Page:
Presbyterian Church (U.S.A.)-related publications won 18 awards in the 2008 “Best of the Christian Press” competition sponsored by the Associated Church Press(ACP) — the oldest and largest religious press association in North America.

The Presbyterian News Service (PNS) — which will undergo a General Assembly Council review beginning May 11 — led the way with six awards, including third place in the prestigious “Best in Class” category for religious news services. It marks the 11th time in the last 12 years PNS has placed in the ACP’s top category.

HORIZONS — the magazine of Presbyterian Women — won five awards.

Presbyterians Today and the independent Presbyterian Outlook each took home three awards.

And Noticias, the newsletter of Santa Fe Presbytery edited by Ray Kersting, to second place in the Acorn Award” competition for small-budget publications.

In addition to its “Best in Class” award — the judges said PNS “demonstrates a strong connection with its mission to report clearly and responsibly on a range of topics of interest to its audiences” — the denomination’s official news agency won:

  • an Award of Excellence (first place) in “In-Depth Coverage” for Jerry L. Van Marter’s chronicle on PC(USA) mission in Russia entitled “From Russia With Love”;
  • an Award of Excellence in “Biographical Profile” for “Alaskan Abraham,” Van Marter’s profile of Walter Soboleff, the first Alaska Native ordained to the PC(USA) ministry, who celebrated his 100th birthday last fall;
  • an Award of Merit (second place) in “News Story” for the late Evan Silverstein’s “Lesbian’s Bid to Become Minister Moves Forward” story on the candidacy of Lisa Larges;
  • Honorable Mention (third place) in “Feature Article” for Van Marter’s story, “Russia’s killing field,” about a visit with a Russian Baptist pastor to the forest at Katyn in western Russia where tens of thousands of Russians — including the pastor’s grandfather — were killed and their bodies dumped in a mass grave during Stalin’s mid-1930s purge;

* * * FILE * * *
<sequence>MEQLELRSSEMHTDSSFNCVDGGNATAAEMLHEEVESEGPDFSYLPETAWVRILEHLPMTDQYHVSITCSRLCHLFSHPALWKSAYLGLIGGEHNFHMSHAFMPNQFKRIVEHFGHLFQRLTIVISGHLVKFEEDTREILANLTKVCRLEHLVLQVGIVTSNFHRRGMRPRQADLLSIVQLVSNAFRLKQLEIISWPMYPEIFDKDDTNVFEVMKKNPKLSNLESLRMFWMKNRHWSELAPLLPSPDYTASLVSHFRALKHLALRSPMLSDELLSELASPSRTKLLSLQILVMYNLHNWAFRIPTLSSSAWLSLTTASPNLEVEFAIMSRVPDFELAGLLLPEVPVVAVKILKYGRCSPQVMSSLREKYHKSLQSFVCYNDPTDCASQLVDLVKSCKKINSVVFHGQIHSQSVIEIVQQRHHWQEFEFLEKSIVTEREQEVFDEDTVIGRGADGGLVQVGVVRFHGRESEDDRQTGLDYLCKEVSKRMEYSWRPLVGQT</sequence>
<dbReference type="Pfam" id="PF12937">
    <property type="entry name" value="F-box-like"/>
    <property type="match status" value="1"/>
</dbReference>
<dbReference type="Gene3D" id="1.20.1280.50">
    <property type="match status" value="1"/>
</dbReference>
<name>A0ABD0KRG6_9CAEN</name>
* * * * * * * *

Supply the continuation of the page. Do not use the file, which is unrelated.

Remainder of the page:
• Honorable Mention in “Interview” for Van Marter’s interview with Soboleff last fall in Sitka, AK.

HORIZONS — a perennial winner in the “Bible Resource” category — won an Award of Excellence for its 2008 Bible study, “Jubilee! Luke’s Gospel for the Poor” by the Rev. Dale Lindsay Morgan. The magazine also won:

  • an Award of Merit in “Ancillary Products” for its campaign kit for the 2008 Thank Offering, produced by Cindy Goodman, Sharon Dunne Gillie and Stephanie Morris;
  • an Award of Merit in “Theme Issue” and an Honorable Mention in “Magazine Cover” for “Understanding Hunger and Global Poverty,” edited by Ashley Mayer and designed by Morris;
  • Honorable Mention in “In-Depth Coverage: Magazine” for Noelle Damico’s “Good News from the Poor” in the November 2008 issue.

Presbyterians Today received an Award of Merit for its pre- and post-General Assembly coverage by Editor Eva Stimson, associate editor John Sniffen and PNS Coordinator Van Marter in the “Convention or Meeting Coverage” category; an Award of Merit in “Theological Reflection” for Terry Muck’s “Loving Our Buddhist and Muslim Neighbors” in the April 2008 issue; and an Award of Merit in “Bible Resource” for “How Did We Get Our Bible?” by John Carroll in the December 2008 issue.

Presbyterian Outlook — based in Richmond, VA —won an Award of Merit in “News Story: Magazine” for Leslie Scanlon’s story on the election of Bruce Reyes-Chow as moderator of the 218th General Assembly last summer; an Award of Merit in “Feature Article: Magazine” for Erin Dunigan’s November 2008 story entitled “Flip Flops and Cowboy Boots” about a new church development in California; and an Honorable Mention for its Web site. — Jack Haberer, editor, and Dean Mead, designer.

About Noticias, the contest judges said: “A valuable service to members who want to know the latest news about the denomination and, specifically, the work within the Presbytery of Santa Fe. A great bang for the buck.”

The awards were presented during the 93-year-old ACP’s annual convention here on May 7. More than 1,000 entries were judged in nearly 60 categories by a panel of independent judges.